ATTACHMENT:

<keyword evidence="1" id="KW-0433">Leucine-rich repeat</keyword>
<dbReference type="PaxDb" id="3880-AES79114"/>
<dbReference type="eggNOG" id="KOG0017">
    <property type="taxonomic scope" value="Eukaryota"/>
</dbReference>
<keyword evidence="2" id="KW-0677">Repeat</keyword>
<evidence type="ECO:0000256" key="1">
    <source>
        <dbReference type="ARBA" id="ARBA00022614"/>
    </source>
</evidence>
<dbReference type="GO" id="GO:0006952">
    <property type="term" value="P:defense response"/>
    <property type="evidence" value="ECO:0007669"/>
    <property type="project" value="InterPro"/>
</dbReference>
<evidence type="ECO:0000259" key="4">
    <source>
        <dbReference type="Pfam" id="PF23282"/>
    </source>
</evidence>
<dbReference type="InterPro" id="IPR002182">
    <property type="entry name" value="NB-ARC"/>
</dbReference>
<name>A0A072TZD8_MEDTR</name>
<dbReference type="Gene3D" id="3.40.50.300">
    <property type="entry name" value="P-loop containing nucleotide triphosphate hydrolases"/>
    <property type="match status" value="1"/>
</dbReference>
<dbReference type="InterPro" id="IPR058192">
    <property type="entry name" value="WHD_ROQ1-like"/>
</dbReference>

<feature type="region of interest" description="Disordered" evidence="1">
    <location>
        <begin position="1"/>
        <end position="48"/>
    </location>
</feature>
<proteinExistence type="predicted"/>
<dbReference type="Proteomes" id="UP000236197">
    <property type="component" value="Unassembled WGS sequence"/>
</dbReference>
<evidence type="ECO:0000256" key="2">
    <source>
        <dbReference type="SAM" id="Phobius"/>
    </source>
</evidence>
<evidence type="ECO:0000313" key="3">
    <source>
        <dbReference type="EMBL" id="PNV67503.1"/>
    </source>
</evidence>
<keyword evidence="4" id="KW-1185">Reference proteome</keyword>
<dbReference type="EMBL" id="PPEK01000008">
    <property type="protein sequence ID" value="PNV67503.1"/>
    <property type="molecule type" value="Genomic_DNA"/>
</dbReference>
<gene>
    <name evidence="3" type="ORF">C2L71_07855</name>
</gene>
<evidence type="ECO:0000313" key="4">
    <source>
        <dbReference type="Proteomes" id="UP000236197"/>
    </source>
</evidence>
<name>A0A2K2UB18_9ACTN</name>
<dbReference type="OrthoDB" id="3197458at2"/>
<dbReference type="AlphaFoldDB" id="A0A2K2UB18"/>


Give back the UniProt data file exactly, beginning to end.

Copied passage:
<keyword evidence="1" id="KW-0433">Leucine-rich repeat</keyword>
<dbReference type="PaxDb" id="3880-AES79114"/>
<dbReference type="eggNOG" id="KOG0017">
    <property type="taxonomic scope" value="Eukaryota"/>
</dbReference>
<keyword evidence="2" id="KW-0677">Repeat</keyword>
<evidence type="ECO:0000256" key="1">
    <source>
        <dbReference type="ARBA" id="ARBA00022614"/>
    </source>
</evidence>
<dbReference type="GO" id="GO:0006952">
    <property type="term" value="P:defense response"/>
    <property type="evidence" value="ECO:0007669"/>
    <property type="project" value="InterPro"/>
</dbReference>
<evidence type="ECO:0000259" key="4">
    <source>
        <dbReference type="Pfam" id="PF23282"/>
    </source>
</evidence>
<dbReference type="InterPro" id="IPR002182">
    <property type="entry name" value="NB-ARC"/>
</dbReference>
<name>A0A072TZD8_MEDTR</name>
<dbReference type="Gene3D" id="3.40.50.300">
    <property type="entry name" value="P-loop containing nucleotide triphosphate hydrolases"/>
    <property type="match status" value="1"/>
</dbReference>
<dbReference type="InterPro" id="IPR058192">
    <property type="entry name" value="WHD_ROQ1-like"/>
</dbReference>

<feature type="region of interest" description="Disordered" evidence="1">
    <location>
        <begin position="1"/>
        <end position="48"/>
    </location>
</feature>
<proteinExistence type="predicted"/>
<dbReference type="Proteomes" id="UP000236197">
    <property type="component" value="Unassembled WGS sequence"/>
</dbReference>
<evidence type="ECO:0000256" key="2">
    <source>
        <dbReference type="SAM" id="Phobius"/>
    </source>
</evidence>
<evidence type="ECO:0000313" key="3">
    <source>
        <dbReference type="EMBL" id="PNV67503.1"/>
    </source>
</evidence>
<keyword evidence="4" id="KW-1185">Reference proteome</keyword>
<dbReference type="EMBL" id="PPEK01000008">
    <property type="protein sequence ID" value="PNV67503.1"/>
    <property type="molecule type" value="Genomic_DNA"/>
</dbReference>
<gene>
    <name evidence="3" type="ORF">C2L71_07855</name>
</gene>
<evidence type="ECO:0000313" key="4">
    <source>
        <dbReference type="Proteomes" id="UP000236197"/>
    </source>
</evidence>
<name>A0A2K2UB18_9ACTN</name>
<dbReference type="OrthoDB" id="3197458at2"/>
<dbReference type="AlphaFoldDB" id="A0A2K2UB18"/>